BANGOR, Maine — Word of Gov. Paul LePage’s order to cut millions in state education aid is expected to result in some tough budget decisions for Maine’s public education leaders in the months ahead.

In a letter to school officials, Education Commissioner Stephen Bowen said the curtailment will cut $12.58 million from state education aid.

In Bangor, that will mean a $271,000 cut from the $16.48 million the city originally was allotted in the state budget. For Portland, that means $870,000 cut from its aid package of $14.06 million.

School districts won’t see reductions in their monthly subsidy checks until the Legislature acts on the school aid cuts.

The curtailment, announced Thursday, comes nearly half way through the state’s fiscal year. It did not come as a surprise to some — including Bangor Superintendent Betsy Webb, who said she and other school officials had heard whispers about plans for the curtailment for the last several weeks.

To that end, she said, she imposed a hiring and budget freeze on Dec. 17 “because we knew the governor was talking about curtailment.”

“We have no breathing room. It’s going to be difficult,” Webb said.

According to Webb, this year’s $41.2 million education budget is down about .4 percent from last year’s and the school department has seen flat budgets for the past four years.

Bangor school officials had planned to carry $1.2 million in funds not used in this year’s budget forward into next year’s budget to ease the burden on city taxpayers next year. Now it appears some of that money won’t be available.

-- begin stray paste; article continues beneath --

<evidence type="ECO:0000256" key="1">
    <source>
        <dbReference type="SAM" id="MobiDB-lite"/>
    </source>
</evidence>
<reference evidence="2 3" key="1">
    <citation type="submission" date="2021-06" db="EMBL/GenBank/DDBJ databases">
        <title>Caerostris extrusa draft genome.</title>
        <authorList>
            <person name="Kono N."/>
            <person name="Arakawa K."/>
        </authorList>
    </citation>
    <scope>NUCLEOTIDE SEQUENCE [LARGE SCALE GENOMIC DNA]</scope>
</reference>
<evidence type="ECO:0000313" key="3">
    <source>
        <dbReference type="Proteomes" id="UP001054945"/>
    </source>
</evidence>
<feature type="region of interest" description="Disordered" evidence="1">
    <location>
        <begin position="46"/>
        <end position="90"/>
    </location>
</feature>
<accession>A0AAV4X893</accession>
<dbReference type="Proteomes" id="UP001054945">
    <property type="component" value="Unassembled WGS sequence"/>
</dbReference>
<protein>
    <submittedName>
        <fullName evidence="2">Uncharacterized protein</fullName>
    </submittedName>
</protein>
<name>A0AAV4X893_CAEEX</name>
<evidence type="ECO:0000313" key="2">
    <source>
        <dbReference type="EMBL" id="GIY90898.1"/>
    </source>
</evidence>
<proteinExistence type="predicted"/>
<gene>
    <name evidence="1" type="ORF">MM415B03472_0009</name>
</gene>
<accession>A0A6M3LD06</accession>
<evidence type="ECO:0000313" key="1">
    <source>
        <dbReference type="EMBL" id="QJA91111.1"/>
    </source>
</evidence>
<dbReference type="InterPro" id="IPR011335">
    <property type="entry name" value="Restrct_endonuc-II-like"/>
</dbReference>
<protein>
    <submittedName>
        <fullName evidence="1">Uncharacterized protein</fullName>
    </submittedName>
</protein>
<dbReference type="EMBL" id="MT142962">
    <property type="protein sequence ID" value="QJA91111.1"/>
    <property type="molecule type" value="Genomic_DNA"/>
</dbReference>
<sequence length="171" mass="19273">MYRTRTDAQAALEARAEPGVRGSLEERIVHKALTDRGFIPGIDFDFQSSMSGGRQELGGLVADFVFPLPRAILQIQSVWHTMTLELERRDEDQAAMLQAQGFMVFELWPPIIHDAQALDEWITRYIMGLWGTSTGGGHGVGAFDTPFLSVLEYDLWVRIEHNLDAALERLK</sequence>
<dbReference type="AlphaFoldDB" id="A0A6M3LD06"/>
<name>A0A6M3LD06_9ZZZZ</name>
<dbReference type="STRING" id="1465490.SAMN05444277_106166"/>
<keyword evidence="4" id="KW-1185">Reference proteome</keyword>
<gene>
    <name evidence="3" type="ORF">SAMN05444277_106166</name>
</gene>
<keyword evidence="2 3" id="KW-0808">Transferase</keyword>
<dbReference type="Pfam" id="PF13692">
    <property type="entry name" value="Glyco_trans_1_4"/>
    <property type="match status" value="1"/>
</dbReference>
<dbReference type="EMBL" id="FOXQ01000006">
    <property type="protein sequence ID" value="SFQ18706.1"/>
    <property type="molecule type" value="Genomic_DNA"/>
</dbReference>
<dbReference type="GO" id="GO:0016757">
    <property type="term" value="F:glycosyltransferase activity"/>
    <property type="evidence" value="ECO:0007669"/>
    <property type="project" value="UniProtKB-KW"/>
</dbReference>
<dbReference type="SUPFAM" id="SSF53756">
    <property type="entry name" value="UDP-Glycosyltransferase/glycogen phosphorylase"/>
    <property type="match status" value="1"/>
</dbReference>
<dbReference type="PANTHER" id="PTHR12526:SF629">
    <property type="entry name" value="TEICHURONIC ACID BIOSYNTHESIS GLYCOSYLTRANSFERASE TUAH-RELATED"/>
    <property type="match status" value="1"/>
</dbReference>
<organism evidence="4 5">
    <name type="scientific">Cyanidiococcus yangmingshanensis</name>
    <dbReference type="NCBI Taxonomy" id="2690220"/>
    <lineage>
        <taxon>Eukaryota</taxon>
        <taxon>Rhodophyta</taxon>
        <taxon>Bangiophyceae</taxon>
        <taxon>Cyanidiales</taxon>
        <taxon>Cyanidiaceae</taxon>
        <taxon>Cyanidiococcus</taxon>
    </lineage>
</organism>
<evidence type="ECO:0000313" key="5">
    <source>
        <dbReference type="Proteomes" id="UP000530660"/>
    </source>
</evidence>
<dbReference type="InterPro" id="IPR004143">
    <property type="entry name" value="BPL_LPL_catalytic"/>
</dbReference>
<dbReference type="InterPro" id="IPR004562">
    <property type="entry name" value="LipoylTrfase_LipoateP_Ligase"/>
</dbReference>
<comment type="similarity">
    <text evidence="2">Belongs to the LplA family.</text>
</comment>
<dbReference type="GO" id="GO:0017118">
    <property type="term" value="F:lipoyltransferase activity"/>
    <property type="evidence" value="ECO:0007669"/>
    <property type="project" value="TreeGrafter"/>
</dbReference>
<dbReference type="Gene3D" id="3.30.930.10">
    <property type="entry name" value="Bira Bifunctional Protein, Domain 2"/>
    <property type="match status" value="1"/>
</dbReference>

The Bangor School Department has yet to determine how it will absorb the proposed reduction in state aid, Webb said. That will be among the department’s priorities when administrators return from the annual winter break.

Some things, however, were clear as of Friday.

“Expenditures that were planned for we’ll have to hold back on. Obviously, our most precious and valuable resource is out staff,” Webb said, adding that research has shown that the quality of staff — which comprises nearly 80 percent of the department’s budget — is the leading factor in student success.

“We will do everything in our power to [find ways to reduce costs] but it certainly means for a very lean second half of the year,” she said. Some budget areas that will be scrutinized are building improvements and equipment and supply purchases.

The University of Maine System is facing a similar predicament.

Ryan Low, the system’s director of government relations and external affairs, said Maine’s university’s are bracing for a $2.5 million loss from its base state subsidy of about $190 million. The budget cuts will be divvied up among the systems seven campuses based on a formula that takes into account each campus’ share of the total appropriation.

The solutions, he said, “may be different for each campus.”

“It’s a big number,” he said. “It’s still a little early in the process of assessing what the impact will be. We’re still kind of in the information gathering phase.”

The system’s goal, however, will be to minimize or eliminate any impact on students, he said.

Bangor Daily News writer Matthew Stone contributed to this report.